The US has reportedly resolved to return to Nigeria, $480 million believed to have been stolen by former head of state Sani Abacha and his family, but the money is currently tied by pending lawsuits and the US executive arm of government cannot override the judiciary.
The decision to repatriate the money was taken at a meeting between the US Department of Justice and Nigeria’s Justice ministry.
Nigeria’s Chairman of the Economic and Financial Crimes Commission (EFCC), Mr Ibrahim Magu, also attended the meeting.
The Attorney-General, Mr Abubakar Malami, disclosed the promise while commending the US for setting up a Kleptocracy Unit, which will assist to track looted funds and money laundered by public officials from other nations.
However, the problem is that two military former heads of state is on record as having stated that the late military Head of State, Gen. Sani Abacha, did not loot the national treasury contrary to the general impression.
Gen. Muhammadu Buhari, who ruled Nigeria between 1983 and 1985, and his successor, Gen. Ibrahim Babangida, gave Abacha the clean bill in Kano on 8th June 2008 after the remembrance prayers marking 10 years of the death of Abacha, who ruled between 1993 and 1998.
Al Mulstapha is also about to release a book stating that Abacha never looted. The same thing Buhari said about Abacha.
“Buhari who said Abacha never stole now wants to receive Abacha’s recovered loots by the US. Height of hypocrisy and lies. Who and what are these people protecting and why? These people are taking Nigerians as fools.” — US Attorney
Major Hamza Al-Mustapha came to national limelight as Chief Security Officer to the Head of State in the General Sanni Abacha military regime which governed Nigeria between 1993 and 1998. Al-Mustapha was an operative in the Intelligence Branch of the Nigerian Army and subsequently became one of the minders of the then army chief, Gen. Abacha. Following Abacha’s dissolution of the country’s democratic structures in November, 1993 and his appointment as military head of state, Al-Mustapha was appointed as his Chief Security Officer, CSO.
The Abacha family and its associates had forfeited more than $550 million and £95,910 in 10 accounts and six investment portfolios linked to them in France, Britain, British Virgin Islands and the US.
The US Department of Justice, had in a letter to the Nigeria Federal Government, identified the accounts where the Abacha loot was hidden.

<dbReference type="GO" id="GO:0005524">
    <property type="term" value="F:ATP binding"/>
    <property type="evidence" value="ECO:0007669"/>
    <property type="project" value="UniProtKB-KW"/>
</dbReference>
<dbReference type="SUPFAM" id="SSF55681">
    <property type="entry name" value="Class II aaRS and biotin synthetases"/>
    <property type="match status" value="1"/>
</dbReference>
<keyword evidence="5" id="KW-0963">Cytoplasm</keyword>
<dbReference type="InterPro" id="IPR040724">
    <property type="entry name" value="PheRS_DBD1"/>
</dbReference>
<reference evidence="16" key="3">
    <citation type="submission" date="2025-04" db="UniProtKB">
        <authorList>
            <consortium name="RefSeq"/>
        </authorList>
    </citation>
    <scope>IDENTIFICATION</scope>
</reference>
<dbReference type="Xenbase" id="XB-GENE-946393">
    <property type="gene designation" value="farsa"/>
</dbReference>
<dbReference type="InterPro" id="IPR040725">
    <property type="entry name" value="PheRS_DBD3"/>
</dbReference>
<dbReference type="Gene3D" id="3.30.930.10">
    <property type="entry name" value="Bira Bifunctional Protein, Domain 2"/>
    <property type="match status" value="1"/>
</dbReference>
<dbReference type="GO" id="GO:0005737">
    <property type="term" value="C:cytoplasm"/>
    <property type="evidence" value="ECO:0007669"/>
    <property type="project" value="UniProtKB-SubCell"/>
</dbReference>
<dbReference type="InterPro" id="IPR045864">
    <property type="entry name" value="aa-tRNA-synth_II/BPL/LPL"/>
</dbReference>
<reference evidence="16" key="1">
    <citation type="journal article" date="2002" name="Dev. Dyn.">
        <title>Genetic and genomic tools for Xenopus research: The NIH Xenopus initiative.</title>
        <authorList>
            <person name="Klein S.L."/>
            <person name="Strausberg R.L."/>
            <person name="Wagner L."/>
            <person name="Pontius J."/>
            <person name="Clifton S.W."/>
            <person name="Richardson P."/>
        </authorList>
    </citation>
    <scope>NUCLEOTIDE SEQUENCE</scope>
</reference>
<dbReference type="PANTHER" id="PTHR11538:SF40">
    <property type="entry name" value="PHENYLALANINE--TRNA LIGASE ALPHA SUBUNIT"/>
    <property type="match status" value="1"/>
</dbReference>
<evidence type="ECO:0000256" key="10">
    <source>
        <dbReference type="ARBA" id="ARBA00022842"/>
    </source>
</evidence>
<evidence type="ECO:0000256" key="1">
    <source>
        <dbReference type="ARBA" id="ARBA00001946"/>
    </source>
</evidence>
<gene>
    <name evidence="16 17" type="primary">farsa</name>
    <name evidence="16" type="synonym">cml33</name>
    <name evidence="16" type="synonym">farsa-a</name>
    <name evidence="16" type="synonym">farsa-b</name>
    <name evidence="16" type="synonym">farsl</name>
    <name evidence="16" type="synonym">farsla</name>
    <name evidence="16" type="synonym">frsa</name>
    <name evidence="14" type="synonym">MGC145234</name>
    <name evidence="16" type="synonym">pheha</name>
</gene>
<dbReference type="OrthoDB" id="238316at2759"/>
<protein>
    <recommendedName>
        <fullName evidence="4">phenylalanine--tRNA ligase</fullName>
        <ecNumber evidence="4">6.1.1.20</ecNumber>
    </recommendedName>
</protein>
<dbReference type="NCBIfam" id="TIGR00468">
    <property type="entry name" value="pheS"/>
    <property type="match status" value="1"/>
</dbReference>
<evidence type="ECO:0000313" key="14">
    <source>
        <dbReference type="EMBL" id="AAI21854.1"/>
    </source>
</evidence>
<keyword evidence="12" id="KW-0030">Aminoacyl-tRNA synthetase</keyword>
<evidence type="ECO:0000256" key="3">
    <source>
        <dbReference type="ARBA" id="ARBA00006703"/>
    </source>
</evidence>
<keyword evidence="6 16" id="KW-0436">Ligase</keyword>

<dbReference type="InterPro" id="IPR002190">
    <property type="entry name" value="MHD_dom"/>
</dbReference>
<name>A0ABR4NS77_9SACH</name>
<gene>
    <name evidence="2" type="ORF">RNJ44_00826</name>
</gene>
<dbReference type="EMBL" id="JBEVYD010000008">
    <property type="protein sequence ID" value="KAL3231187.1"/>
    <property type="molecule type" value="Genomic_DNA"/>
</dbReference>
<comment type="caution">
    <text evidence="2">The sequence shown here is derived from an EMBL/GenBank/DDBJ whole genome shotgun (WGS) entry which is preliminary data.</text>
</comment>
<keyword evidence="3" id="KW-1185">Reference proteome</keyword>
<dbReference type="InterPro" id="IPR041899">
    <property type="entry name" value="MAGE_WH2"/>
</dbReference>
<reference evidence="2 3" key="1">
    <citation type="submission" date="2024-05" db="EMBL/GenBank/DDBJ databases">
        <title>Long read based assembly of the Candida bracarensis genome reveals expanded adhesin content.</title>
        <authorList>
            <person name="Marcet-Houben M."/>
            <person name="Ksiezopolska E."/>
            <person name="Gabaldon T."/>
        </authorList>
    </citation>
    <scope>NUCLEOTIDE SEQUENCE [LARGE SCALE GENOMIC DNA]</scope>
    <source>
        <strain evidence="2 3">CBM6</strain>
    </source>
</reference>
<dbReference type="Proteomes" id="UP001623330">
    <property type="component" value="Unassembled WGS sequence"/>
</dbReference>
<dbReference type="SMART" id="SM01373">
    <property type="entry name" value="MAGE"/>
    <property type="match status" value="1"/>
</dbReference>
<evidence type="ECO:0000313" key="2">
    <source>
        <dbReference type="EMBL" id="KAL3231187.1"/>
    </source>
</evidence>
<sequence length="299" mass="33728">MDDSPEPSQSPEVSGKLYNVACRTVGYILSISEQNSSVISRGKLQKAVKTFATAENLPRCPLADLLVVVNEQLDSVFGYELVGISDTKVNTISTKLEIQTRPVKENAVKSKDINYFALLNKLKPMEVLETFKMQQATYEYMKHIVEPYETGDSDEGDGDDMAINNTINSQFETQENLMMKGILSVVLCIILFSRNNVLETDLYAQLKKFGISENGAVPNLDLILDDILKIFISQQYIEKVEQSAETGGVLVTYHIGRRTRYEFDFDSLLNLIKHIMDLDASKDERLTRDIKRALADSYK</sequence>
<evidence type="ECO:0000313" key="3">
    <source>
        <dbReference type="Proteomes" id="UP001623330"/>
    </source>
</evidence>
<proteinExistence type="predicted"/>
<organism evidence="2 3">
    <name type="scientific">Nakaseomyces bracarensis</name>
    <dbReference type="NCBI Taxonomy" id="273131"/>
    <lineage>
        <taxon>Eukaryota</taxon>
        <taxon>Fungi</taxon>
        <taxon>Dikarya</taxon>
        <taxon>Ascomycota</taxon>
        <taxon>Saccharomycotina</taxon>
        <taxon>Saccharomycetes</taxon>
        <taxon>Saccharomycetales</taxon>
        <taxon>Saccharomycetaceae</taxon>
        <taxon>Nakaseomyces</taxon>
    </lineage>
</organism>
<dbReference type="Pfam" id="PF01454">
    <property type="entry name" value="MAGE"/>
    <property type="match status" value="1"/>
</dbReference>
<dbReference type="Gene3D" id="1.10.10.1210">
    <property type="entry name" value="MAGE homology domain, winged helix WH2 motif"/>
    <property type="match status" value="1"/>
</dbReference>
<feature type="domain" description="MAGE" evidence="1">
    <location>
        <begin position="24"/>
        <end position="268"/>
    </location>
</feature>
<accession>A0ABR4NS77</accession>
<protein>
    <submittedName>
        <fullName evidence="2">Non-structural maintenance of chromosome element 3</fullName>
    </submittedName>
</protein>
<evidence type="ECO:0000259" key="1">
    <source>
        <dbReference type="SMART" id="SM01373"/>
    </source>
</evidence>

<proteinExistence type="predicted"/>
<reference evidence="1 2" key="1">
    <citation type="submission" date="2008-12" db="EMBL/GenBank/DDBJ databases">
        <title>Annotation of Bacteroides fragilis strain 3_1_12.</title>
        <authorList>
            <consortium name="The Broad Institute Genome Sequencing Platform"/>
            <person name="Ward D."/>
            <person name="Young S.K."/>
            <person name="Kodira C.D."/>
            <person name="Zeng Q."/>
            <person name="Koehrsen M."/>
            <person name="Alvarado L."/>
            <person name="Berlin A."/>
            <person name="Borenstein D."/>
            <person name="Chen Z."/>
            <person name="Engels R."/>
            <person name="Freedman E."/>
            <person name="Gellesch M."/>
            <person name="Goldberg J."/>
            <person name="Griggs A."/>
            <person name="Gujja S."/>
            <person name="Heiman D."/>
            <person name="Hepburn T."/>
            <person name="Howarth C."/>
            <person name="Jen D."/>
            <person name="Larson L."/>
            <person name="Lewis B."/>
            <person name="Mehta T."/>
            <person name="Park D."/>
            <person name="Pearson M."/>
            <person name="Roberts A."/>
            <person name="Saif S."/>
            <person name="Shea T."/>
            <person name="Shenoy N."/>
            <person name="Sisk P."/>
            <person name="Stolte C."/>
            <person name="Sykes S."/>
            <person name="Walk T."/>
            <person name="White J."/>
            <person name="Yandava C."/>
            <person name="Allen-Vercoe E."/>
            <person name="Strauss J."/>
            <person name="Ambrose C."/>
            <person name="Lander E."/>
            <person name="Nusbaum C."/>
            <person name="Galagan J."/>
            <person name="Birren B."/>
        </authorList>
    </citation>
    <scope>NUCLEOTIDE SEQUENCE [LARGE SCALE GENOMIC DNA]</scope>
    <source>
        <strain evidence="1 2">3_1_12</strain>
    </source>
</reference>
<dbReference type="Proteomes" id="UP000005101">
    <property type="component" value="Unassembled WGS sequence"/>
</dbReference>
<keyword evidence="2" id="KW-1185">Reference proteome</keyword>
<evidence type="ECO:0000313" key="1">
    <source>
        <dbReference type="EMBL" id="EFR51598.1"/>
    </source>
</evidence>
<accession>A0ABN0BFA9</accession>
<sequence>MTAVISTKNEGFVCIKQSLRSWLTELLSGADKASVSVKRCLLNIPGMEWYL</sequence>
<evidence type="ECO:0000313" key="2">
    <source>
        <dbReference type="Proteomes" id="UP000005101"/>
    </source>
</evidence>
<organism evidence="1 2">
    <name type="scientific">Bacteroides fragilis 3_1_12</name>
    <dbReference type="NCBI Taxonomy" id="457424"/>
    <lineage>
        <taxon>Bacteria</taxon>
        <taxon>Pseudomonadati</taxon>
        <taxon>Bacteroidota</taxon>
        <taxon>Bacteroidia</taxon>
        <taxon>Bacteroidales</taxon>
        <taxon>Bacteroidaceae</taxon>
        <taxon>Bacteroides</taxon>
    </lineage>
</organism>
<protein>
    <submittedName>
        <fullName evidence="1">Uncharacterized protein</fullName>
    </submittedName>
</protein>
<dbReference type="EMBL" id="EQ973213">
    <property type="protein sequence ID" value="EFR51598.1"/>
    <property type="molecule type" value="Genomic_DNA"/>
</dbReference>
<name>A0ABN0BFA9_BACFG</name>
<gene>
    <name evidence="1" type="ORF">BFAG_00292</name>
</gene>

Meanwhile lawmakers in the Congress of the United States of America may soon vote on a bill that will allow President Barack Obama and his government to set aside all or part of Abacha loot recovered in the U.S. for victims of the Boko Haram insurgency.
Elombah.com is in possession of further documents showing contrary to what is being reported, the actual amount is $550 million and not $480 million that has been circulated in the media.
The money is currently tied up in court due to a pending lawsuit issued by a Nigerian born attorney Godwin Nnaka who started the process and who was hired by President Obasanjo.
Our report also revealed that Mr Nnaka has been replaced by President Buhari’s attorney general Malami because he refused to give 70% of his fees to AG Abubakar Malami.
Malami transfered the case that was started over twelve years ago to a new attorney who was never part of the litigation because the new lawyer agreed to share his fees with him. The initial lawyer Nnaka therefore filed a suit in the US court to tie up the release of the money and to expose AG Malami and Governor Badugu.
The U.S. was one of the earliest destinations late Sani Abacha and his family chose for their illegally acquired wealth.
Mohammed Abacha and his late brother, Ibrahim, opened accounts with Citibank, New York, in 1992 using the aliases Chinquinto, Gelsobella and Navarrio.
Three years later, they opened a business account with the name Morgan Procurement. The Abachas gave a US-French citizen, named Alain Ober, power of attorney over their New York and London bank accounts.
By 1999 when a U.S. Senate Committee began investigating Abacha loot, the accounts had recorded more than $110 million transactions including $47 million that passed through the New York accounts within six months and $37 million found in one account in 1995.
Mr. Ober and other officials of Citibank testified before the U.S. Senate back in 1999, admitting to moving money for the Abachas but claiming that they were not aware of their clients’ true identity.